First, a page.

Pakistan’s top companies can woo big investors to bridge financial divide: FM

Shamshad Akhtar

KARACHI: Caretaker Finance Minister Dr Shamshad Akhtar highlighted the complex financial challenge that Pakistan confronts, balancing its climate finance needs with those of development.

According to, Dr Akhtar expressed the need for Pakistan to be mindful of the difficulties in securing funding for climate-related initiatives, acknowledging that seeking resources for climate finance can compete with other vital development financing requirements.

Speaking at the second Pakistan Climate Conference organised by the Overseas Investors Chamber of Commerce and Industry (OICCI), Dr Akhtar suggested that Pakistan should leverage its top-tier firms to attract institutional investors’ financing and bridge a substantial financial gap.

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She said that the country is estimated to require approximately $340 billion for addressing climate and development challenges between 2023 and 2030. This amount amounts to 10 per cent of the cumulative GDP for the same period, despite Pakistan being responsible for less than 1 per cent of global greenhouse gas emissions.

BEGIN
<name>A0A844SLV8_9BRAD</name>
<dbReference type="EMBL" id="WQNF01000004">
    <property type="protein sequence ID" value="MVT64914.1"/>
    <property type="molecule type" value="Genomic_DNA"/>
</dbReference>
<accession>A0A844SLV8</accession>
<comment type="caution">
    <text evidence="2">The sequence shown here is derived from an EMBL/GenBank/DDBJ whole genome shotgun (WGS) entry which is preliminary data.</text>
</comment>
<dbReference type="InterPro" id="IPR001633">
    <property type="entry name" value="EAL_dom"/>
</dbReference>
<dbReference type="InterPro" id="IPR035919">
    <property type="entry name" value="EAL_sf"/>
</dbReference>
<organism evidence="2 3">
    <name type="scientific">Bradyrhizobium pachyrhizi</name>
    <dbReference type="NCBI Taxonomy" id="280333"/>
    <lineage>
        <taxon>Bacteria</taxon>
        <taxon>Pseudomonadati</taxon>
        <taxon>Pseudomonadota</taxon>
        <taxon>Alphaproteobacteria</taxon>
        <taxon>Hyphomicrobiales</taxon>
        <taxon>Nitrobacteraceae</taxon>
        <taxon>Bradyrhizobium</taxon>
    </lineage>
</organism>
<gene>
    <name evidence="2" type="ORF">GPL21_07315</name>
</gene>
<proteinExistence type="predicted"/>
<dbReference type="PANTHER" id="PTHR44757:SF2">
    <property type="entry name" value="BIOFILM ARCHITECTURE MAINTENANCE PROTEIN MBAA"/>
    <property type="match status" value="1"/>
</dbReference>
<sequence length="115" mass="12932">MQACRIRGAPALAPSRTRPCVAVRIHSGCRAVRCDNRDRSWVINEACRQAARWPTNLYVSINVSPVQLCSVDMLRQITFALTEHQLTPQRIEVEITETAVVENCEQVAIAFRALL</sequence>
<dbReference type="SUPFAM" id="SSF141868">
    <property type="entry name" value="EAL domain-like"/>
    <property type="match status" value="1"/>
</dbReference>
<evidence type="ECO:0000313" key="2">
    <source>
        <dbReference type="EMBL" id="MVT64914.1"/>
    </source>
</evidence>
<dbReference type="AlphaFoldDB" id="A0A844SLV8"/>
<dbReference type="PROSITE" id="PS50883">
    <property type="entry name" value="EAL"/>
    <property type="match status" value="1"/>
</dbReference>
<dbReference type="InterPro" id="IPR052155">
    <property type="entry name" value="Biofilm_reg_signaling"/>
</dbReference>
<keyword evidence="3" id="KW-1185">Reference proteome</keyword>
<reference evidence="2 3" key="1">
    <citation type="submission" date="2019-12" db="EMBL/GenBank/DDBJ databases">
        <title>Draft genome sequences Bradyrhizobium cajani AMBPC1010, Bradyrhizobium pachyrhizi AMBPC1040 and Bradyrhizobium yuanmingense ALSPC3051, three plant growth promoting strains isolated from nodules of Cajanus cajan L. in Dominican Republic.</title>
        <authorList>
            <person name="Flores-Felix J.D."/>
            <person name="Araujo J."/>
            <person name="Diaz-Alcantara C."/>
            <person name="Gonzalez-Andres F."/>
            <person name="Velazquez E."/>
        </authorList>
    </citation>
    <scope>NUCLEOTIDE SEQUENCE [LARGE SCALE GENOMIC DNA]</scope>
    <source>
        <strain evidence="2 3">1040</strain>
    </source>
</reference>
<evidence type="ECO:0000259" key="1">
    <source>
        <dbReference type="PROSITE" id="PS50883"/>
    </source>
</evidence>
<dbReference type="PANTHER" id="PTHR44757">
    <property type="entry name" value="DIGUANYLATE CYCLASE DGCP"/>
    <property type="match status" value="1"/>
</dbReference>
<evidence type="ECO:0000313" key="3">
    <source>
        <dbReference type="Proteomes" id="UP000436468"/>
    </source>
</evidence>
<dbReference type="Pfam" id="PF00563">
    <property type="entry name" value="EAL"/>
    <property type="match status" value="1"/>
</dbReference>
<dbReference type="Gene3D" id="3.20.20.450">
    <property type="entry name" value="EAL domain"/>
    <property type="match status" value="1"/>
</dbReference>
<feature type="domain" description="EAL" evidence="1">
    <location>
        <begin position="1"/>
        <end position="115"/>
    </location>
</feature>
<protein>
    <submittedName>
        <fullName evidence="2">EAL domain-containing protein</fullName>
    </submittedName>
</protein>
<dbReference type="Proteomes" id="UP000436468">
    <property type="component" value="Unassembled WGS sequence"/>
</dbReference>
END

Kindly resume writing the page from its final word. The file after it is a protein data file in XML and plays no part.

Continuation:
Dr Akhtar pointed out that the projected total cost of implementing Pakistan’s nationally determined contribution (NDC) under the Paris Agreement is nearly $200 billion by 2030. Currently, only $39 billion in public finance and $9 billion through public-private partnerships are expected to be allocated for climate mitigation and adaptation efforts over the next decade.

Pakistan has already initiated certain green finance projects, such as the issuance of dollar-denominated green Eurobonds by the Water and Power Development Authority (WAPDA).

Dr Akhtar mentioned that another international bond issuance could result in high costs due to sovereign issues. Instead, the government is considering raising funds through the Pakistan Stock Exchange (PSX) by offering government securities, Islamic finance, and green finance instruments.

Dr Akhtar emphasised that climate vulnerability and sovereign debt are significant aspects of international financial discussions. Pakistan is categorised as a climate-vulnerable country while also facing the challenge of being debt-distressed, with a high cost of borrowing and a substantial portion of revenue being used for loan repayment and interest.

Despite global discussions on debt resolution, Dr Shamsahad Akhtar stressed that declaring a debt default was not a viable option for Pakistan. Defaulting has its own consequences and complications, including freezing financial inflows. She underlined the importance of finding a constructive solution to Pakistan’s financial challenges.

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